It has been an embarrassing eternity since we were here.  So many best laid plans laid waste over the last four months as the acute need to float a revitalized web presence took precedence over matters more engaging. We’d confidently predicted a broadside from Oxford, for instance, beneath who’s dreaming spires we whiled away an early quarter of February; a worthy meditation on New College choirboys, the treble voice and tent-assembly beneath a starchy surplice. Salty ruminations on wife-swapping in small Shropshire towns, on lard as a leitmotif in Norfolk pig porn and a whole novella devoted to the Chinese man who perished after his friends stuck a hungry marsh eel up his bottom as a drunken prank. But every time we pulled the articulated monitor arm over the barcalounger and hooked up the catheter to the paddling-pool, the mean voice of conscience inserted itself between us and our pleasure, cajoling, imploring us to ‘please get rid of that fucking Italian-Teutonic brown piece of shit you think is so clever and entertaining (but is actually nothing short of incomprehensible, unnavigable and wholly irritating) and replace it with something that shows pictures and tells us how the fuck we can find you. You’re an agent, you asshole. You’re not fucking Oscar Wilde, no matter how much you flounce about in a dressing gown, twisting a camelia. You’re flogging pictures to poisoners. Wake up. You think some bladder of drivel about vestal vaginas in middle-eastern churches is going to pay your photographers’ mortgages? Or interviewing a complete idiot with a Jacobean name who appears to be little more than a flaccid pornographer, specializing in sparrowy women, poorly groomed, skinny as whippets? Nobody has read a poem by Gerard Manley Hopkins in the best part of a century, dude, your portentous analogies to the photographer/agent relationship are falling on deaf ears. And who gives a dog’s cock whether or not you’re enjoying yourself? In case you haven’t noticed, your website is the colour of faeces. You left boarding school nearly thirty years ago, isn’t it about time you made an effort to elevate the discourse beyond naughty tittering in the dorm after lights-out? If rather than squandering midnight hours recomposing ‘Ode to a Nightingale’ into an unfathomable reverie on erectile dysfunction, you’d instead left the Beefeater on the nightstand, signed on to Agency Access and sent clear and informative emails about your photographers’ work to every creative in Christendom … maybe you would have landed that Third Wellfleet Bank of Priapus library of images from The Buttock Alliance in Des Moines.  Or are you still operating under the misguided assumption that paid work is the product of fostering a chimera of wit and intelligence, rather than dogged legwork, cold-calling, portfolio breakfasts and attendance at LeBook Connections in every city between here and Kathmandu? You may scoff at a trayful of Dunkin’ Donuts in a windowless conference-room; you may sneer at a dousing of Eau Savage and some bewitching techniques of fanning promotional cards on Formica; but then I guess you’ll be the smugly penniless one working from a semen-encrusted storage space in Canarsie while the big boys with the freshly enameled bridgework, the portraits of themselves above their desks and their initials etched into frosted glass cubicle dividers are coining the Caspian Trousers dollars from Fystme Corky Allbright & Sweetling.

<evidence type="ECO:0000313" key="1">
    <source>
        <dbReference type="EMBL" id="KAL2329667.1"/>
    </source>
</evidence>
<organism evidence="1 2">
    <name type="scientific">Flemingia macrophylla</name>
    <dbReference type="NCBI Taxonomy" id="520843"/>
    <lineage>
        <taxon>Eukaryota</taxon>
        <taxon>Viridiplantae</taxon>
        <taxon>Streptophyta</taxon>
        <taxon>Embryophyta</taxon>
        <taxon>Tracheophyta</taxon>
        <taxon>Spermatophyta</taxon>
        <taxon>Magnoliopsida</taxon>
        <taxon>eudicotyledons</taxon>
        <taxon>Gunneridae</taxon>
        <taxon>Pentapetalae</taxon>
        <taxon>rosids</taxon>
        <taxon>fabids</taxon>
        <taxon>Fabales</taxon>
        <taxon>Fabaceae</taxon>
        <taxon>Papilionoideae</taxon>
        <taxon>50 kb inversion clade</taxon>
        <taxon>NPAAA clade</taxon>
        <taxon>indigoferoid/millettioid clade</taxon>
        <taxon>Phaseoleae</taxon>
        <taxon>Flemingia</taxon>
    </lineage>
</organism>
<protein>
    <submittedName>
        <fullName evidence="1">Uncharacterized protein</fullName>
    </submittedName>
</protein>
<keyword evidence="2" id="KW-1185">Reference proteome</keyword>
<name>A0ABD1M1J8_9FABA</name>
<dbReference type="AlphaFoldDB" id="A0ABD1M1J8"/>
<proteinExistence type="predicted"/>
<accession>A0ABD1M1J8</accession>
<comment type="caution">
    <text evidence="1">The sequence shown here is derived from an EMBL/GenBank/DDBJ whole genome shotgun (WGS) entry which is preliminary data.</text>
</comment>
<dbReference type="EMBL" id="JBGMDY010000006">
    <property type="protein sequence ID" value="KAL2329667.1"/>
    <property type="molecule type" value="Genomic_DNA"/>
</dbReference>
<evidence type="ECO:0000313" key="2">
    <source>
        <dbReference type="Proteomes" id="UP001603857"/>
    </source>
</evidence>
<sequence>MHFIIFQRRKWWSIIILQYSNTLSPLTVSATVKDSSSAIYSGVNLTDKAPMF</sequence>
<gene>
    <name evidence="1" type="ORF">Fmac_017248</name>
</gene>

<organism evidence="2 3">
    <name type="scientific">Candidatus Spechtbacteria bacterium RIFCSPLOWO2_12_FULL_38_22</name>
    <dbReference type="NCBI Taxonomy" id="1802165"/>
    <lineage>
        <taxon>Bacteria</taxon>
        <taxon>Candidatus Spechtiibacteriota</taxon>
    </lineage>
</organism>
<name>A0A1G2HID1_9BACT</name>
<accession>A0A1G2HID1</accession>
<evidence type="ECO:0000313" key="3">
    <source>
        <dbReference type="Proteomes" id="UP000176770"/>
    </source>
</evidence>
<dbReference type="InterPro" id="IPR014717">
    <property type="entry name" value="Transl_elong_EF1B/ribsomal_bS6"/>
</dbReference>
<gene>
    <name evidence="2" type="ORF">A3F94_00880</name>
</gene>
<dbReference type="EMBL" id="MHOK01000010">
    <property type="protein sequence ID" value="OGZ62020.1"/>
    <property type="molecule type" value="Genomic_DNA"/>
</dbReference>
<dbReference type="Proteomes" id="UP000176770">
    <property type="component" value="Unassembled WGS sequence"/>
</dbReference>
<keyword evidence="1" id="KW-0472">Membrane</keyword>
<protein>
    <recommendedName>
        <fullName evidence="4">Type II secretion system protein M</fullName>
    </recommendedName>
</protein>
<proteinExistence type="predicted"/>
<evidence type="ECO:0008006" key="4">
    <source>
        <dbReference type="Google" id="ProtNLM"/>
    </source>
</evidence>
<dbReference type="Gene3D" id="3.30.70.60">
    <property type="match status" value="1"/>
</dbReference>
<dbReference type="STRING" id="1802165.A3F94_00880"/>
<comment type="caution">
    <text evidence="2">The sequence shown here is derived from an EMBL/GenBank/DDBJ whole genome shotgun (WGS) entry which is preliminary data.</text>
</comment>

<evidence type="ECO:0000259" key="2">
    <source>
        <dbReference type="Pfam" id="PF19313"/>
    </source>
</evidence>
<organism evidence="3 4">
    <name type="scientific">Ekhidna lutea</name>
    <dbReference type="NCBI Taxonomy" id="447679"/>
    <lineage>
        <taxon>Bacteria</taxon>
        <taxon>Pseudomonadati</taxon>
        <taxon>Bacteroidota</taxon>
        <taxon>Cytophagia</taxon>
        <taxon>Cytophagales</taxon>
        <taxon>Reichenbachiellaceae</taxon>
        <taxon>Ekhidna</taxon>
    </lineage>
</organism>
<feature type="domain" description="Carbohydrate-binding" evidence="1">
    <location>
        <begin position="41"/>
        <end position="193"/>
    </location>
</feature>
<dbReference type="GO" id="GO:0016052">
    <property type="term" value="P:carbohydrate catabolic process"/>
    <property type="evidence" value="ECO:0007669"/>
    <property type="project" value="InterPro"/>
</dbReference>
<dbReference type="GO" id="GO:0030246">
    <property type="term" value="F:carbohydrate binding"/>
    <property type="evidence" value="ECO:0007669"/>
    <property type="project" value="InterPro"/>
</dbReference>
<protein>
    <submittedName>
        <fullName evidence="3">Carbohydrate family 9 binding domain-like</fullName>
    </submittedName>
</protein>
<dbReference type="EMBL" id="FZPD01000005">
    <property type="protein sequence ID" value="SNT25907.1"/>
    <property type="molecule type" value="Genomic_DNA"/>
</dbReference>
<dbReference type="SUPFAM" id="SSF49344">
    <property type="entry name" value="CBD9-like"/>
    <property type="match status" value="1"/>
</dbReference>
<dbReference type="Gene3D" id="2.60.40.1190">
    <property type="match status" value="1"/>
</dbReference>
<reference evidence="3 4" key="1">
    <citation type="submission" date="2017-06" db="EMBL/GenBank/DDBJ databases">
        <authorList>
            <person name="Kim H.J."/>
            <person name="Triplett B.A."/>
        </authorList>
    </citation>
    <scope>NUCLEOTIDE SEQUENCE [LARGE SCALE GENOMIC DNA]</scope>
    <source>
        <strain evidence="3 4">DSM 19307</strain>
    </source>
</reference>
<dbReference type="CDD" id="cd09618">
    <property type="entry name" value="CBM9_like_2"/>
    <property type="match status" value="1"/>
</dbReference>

Humbled and browbeaten by the angry voices in our head, we traded the quill and parchment for the trusty plastic stylus, heaved our suety saddlebags to the side and mounted the Wacom. In allotments and bathhouses from Berlin to Bushwick, iPhones buzzed, Blackberrys beeped as the clarion call for assistance was picked up by loyal lieutenants in faraway locations: Lucas Mulder and Mark Ohe, the former for his Q like understanding of web architecture, the latter for his Wiccan familiarity with the lost art of album design.  The agency houseboy, Emiliano, in tube top and Buena Vista shorty-shorts was commanded to fire up the jets in Julian’s heart-shaped, fibreglass thinktank. Santa Maria Novella ‘Angels of Florence’ bubble bath was decanted. And in sashayed the boys.

Three months and several cases of Asti Spumante later, a new website is birthed.  And Josef Albers spins in his grave. The Grand School of Holy Julian has been hounded into retirement, along with its dysenteric interface and widget translations. No longer will anyone gaze at a picture of an office in Beijing and ponder the profound meaning of ‘a turtle eats a thing of the Ass of Man’ or ‘large blacks! To the inside or the outside’.  No more calls to Kit from concerned patrons informing us that our website has been hijacked by the Children of the New Wehrmacht. Winston Churchill girding the loins of a nation? Gone. Micheal Caine’s Italian Job roll-call over the roar of original Mini Coopers? Mothballed. Never again will the thoughtful viewer peruse Dean Kaufman’s airy interiors to the accompaniment of Adolf Hitler proclaiming of the annexation of the Sudetenland. We have bent to the tired chorus of criticism and exasperation and embraced Dwell-like simplicity. White. Helvetica Neue. More white. Titles. Thumbnails. Pictures. The new site is so straightforward it could be navigated by a dachshund.

Which begs the question … why the fuck are people still confused?

Jerusalem Offertory: Nor Shall his Pork Sword Sleep in his Hand

Bring me my bow of burning gold!
Bring me my arrows of desire!
Bring me my spear! O clouds, unfold!
Bring me my chariot of fire!

Jerusalem Old City from the roof of the Austrian Hospice

Jerusalem Old City from the roof of the Austrian Hospice